City councillor horrified seeing suicidal man, VPD got 23 suicide calls in 24-hrs

    Vancouver – Horrified city council member Rebecca Bligh says it was gut-wrenching to watch a man trying to kill himself.

    And Deputy Police Chief Howard Chow says police fielded 23 calls for suicidal people from Wednesday to Thursday.

    The high rate of suicide calls, higher drinking rates, and opioid deaths are believed to be part of a series of unintended social consequence of fear and isolation generated by Covid-19 mitigation efforts.

    Howard Chow, VPD
    Deputy Vancouver Police Chief Howard Chow – 23 suicide calls.

    Deputy Chief Chow said: “Since yesterday, we’ve responded to 23 suicidal calls: 6 involved jumping from heights, 7 using guns/knives.”

    “These are always challenging calls: resource intensive, potentially dangerous, take hours to resolve; often traumatic for everyone. All lived.”

    “Traffic is being diverted heading westbound at Broadway ad Victoria,” wrote Bligh on Twitter.

    “A young man has crossed over the railing on the overpass looking down at the tracks. Gut wrenching seeing the hopelessness and despair,” she added.

    “First responders talking to him at a distance. Hoping for a positive outcome.”

    Rebecca Bligh - city council member watched as police talked to suicidal man.
    Horrified vancouver City councillor says it was gut-wrenching to watch a man trying to kill himself.

    A few minutes later she reported: “Positive outcome, the Vancouver PD and Vancouver Fire Rescue on scene along with plain clothes support people, not clear if known personally, social services or mental health workers. Grateful they were all able to respond quickly and help. Salient in these times.”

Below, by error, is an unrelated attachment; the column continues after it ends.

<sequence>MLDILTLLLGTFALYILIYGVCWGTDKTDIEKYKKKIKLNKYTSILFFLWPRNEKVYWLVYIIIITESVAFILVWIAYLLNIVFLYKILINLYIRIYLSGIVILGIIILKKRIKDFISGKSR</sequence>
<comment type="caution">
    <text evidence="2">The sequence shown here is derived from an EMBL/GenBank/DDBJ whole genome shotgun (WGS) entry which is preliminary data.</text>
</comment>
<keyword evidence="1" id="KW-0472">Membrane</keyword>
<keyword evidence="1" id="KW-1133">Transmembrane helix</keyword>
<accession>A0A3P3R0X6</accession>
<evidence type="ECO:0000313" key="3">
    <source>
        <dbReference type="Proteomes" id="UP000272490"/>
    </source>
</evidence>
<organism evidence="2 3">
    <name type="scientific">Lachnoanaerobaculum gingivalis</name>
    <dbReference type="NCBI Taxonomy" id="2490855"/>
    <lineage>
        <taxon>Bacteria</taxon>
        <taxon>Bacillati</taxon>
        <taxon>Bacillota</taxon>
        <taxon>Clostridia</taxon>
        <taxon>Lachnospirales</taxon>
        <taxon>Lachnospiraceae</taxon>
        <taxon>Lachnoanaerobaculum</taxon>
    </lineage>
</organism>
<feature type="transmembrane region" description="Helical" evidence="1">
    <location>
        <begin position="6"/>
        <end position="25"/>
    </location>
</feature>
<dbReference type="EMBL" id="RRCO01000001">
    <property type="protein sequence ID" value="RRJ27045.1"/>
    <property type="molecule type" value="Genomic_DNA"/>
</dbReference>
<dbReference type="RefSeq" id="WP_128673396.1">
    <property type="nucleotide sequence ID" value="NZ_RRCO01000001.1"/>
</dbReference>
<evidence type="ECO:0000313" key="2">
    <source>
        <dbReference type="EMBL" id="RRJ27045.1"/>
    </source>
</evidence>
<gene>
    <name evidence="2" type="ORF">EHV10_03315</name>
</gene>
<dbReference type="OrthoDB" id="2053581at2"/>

Health Officer Dr. Bonnie Henry has emotionally lamented 170 opioid overdose deaths in BC in May. She described these as “unintended” consequences of measures taken to protect people from the Sars-Cov-2 virus.

    “I cannot express how difficult this news has been to hear,” she said during a press conference. She fought to hold back tears and said. “These are our brothers and sisters, our co-workers, our sons, our daughters, our friends, our community.”

    But opioid deaths are part of the consequences that Covid-19 fears and social isolation have brought. For months now citizens have fought the virus by staying home, going out only when necessary and with fear. Most have not hugged their family member and meeting with family is still with social distancing.

    Other areas where there has been alarm raised is the amount of drinking people are doing while staying home. There are also reports of increased family violence and racism.

    “I have a feeling suicidal calls have become higher with this pandemic? Many feeling lost, no hope and thinking nobody is there to help. Thank you for always being there,” said Joey prefontaine who was responding the police report of suicide calls.

    Another follower of the Deputy Chief said: “I get it and I could absolutely relate. It’s a horrible feeling living this way. Thinking that life will never get better. Especially with the Pandemic. Life is overwhelming.”

    Similar sentiments abound on Facebook and other social media forums. Some people feel the fears of the virus have resulted in psychological imprisonment.